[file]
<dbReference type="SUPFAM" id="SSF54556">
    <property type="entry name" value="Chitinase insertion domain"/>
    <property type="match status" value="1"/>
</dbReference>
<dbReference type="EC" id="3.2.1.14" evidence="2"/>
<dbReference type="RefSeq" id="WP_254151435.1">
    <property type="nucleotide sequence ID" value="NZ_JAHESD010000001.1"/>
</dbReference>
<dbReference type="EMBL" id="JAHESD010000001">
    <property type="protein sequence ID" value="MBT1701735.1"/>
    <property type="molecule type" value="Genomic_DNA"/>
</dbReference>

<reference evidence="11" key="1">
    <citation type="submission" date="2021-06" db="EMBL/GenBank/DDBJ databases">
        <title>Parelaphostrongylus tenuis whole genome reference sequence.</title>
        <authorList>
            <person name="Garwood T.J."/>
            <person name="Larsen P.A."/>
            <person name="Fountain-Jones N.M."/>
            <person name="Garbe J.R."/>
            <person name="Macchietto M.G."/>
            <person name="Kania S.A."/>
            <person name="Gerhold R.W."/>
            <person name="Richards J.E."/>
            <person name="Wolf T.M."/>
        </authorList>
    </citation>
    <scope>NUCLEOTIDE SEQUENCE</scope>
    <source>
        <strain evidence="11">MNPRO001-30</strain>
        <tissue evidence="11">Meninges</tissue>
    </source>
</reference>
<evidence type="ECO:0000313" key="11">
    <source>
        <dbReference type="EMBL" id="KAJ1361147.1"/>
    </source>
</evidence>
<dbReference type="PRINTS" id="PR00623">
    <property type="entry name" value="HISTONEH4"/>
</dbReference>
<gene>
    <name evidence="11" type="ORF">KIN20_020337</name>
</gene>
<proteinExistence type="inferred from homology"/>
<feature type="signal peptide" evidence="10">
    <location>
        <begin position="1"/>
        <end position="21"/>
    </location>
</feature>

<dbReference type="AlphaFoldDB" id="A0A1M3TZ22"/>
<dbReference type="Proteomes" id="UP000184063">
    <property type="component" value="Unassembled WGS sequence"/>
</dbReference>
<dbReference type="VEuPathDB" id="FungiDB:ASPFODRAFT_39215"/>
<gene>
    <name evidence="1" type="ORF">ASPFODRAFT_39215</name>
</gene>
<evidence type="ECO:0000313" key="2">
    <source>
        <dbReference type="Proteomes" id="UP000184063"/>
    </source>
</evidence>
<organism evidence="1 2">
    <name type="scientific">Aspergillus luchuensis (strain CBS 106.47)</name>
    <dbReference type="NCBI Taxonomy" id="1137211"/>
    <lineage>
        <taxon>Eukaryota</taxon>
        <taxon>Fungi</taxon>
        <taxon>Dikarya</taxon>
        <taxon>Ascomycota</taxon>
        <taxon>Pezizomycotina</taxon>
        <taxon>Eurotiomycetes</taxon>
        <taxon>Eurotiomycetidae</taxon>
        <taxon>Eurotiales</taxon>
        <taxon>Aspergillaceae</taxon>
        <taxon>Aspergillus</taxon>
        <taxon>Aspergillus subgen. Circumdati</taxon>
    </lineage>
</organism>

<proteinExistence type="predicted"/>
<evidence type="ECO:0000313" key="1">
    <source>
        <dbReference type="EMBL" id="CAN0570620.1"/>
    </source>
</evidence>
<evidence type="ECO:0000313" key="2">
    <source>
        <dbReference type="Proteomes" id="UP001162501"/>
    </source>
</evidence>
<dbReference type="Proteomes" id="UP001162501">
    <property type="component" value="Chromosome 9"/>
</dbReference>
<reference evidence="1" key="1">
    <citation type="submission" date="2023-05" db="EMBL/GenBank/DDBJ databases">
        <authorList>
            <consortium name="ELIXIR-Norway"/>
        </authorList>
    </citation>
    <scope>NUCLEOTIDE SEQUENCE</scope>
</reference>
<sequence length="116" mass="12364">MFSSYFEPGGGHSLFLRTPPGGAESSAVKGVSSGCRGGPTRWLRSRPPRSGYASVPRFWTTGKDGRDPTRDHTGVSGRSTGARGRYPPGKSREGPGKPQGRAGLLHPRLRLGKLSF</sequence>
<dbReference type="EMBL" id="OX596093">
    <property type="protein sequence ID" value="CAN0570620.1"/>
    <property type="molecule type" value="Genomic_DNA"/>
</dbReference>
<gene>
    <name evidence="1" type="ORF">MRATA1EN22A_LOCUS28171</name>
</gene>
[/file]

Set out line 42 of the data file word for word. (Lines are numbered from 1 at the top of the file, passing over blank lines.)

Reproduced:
<gene>